Balancing Act

Balance is key to well-being and happiness.

Everything in moderation, including moderation. – Oscar Wilde

What does a balanced life look like?

When one area of life increases in demand, energy must be pulled from other parts. Our focus hones in on the influenced aspect of our being, and other arenas suffer from lack of attention. When a stressor in life dominates us, our boats slice through the waters of life askew, with the masts dangerously close to the water.

A balanced life generates peace with energy being spent across the realms of mind, body, and soul. If we neglect our physicality, health issues can rise to the surface. If we pay little attention to our minds, our intellects are stifled, our focus is hazy, and we become mired in the daily rut of life. If our spiritual connection lapses, our tendency toward virtue lessens, and the storms of life easily upturn us.

Love the Lord your God with all your heart and with all your soul and with all your mind and with all your strength. – Mark 12:30 NIV

The Gospel of Mark encourages us to seek God with all parts of ourselves; God desires this balance for us. When we direct our worship to God from every angle of our lives, our vitality remains even, and we feel a sense of peace. When we hold back one area from God, the weight of the boat shifts and we risk going overboard.

Circumstances contribute to stress. However, when I become “stressed out,” most often I’m spending too many resources in one area, and the other parts of my life receive less effort. Currently, I utilize most of my energy for running due to my training demands. As a result, my anxiety increases and my patience decreases. While I accept this for a short period of time, long-term imbalance can erode the foundations we have created in our lives.

How do we generate balance?

Finding peace in life will look different for everyone, nevertheless, our focus needs to include all areas of life in the same way our worship does. Humans are multi-faceted. Care needs to be taken and encouragement cultivated in our minds, bodies, and spirits.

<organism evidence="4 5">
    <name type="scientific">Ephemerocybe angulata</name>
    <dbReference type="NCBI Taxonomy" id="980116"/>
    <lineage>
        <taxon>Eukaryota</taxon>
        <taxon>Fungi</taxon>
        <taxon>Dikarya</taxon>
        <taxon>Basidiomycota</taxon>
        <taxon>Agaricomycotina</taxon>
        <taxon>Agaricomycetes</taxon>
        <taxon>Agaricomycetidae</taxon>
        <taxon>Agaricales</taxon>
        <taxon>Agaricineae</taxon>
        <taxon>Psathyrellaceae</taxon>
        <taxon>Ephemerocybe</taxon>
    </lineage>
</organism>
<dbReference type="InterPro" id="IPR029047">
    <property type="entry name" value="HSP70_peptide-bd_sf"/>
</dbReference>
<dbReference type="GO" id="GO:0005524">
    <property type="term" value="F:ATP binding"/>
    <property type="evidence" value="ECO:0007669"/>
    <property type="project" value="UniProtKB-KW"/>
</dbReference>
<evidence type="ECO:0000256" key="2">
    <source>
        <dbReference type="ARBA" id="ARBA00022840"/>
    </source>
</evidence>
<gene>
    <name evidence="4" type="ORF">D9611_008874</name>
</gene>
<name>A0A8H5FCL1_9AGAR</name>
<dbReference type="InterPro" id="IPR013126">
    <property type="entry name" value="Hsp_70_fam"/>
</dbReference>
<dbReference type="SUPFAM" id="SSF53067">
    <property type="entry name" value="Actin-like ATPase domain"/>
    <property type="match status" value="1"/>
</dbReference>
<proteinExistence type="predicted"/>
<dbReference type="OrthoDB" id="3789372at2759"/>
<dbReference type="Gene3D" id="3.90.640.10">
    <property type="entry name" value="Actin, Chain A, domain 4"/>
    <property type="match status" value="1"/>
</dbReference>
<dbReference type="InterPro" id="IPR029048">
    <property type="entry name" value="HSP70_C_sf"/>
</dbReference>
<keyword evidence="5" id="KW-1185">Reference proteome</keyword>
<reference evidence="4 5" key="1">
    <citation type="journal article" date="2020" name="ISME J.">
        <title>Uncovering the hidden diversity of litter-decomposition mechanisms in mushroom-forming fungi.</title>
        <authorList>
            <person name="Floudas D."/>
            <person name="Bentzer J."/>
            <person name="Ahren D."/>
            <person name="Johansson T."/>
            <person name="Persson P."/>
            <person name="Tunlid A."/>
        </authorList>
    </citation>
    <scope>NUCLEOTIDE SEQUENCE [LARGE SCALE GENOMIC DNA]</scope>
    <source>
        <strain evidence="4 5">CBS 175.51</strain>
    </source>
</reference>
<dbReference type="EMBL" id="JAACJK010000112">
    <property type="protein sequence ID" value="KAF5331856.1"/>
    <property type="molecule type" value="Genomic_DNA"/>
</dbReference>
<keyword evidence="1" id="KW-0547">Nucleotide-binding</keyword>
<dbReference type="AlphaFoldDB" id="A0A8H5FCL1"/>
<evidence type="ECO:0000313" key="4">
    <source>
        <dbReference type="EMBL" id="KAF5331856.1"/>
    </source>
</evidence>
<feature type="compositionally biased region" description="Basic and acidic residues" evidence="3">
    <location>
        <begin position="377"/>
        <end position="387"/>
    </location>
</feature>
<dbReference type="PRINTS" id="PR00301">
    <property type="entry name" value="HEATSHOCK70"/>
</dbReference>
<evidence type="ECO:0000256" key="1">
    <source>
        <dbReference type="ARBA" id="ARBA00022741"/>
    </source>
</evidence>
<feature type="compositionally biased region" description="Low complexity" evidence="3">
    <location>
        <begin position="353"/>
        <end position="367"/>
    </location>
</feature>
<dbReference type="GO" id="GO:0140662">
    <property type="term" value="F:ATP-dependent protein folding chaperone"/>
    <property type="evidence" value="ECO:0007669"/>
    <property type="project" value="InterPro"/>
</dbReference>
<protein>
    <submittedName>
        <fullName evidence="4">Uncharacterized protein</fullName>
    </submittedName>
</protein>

• Challenge yourself intellectually

Learn a new language. Take a course at a community college. Start a new hobby you’ve dreamed of learning. Read. Stay aware of current events. Join a discussion group.

It is the mark of an educated mind to be able to entertain a thought without accepting it. – Aristotle

  • Train yourself physically

Exercise. Walk with purpose five times a week. Take a Zumba class. Stretch while watching TV. Do a “clean eating” cleanse. Bring your lunch to work instead of eating out. Try herbal tea instead of coffee.

Physical fitness is not only one of the most important keys to a healthy body, it is the basis of dynamic and creative intellectual activity. – John F. Kennedy

  • Engage your relationship with God

Pray, talking to God like a friend. Journal your feelings about each day. Meditate to clear your headspace. Study religious texts. Attend service and join a small group. Cultivate a sense of gratitude for your blessings.

You are not here merely to make a living. You are here in order to enable the world to live more amply, with greater vision, with a finer spirit of hope and achievement. You are here to enrich the world, and you impoverish yourself if you forget the errand. – Woodrow Wilson

Life is difficult, and it can be hard to stay the course. Make sure you feed your mind, body, and soul to keep an even keel and centered approach to living. Balance is part of your best life.

Love, K.

PS- The Pre-100 miler video series starts next week!  I’m getting race jitters!


4 thoughts on “Balancing Act

Add yours

  1. Excellent!

    Balance is key, I have lost my balance quite a few times and know it affects my attitude, my body and even my family life. It’s not easy, but it can be done.

    Liked by 1 person

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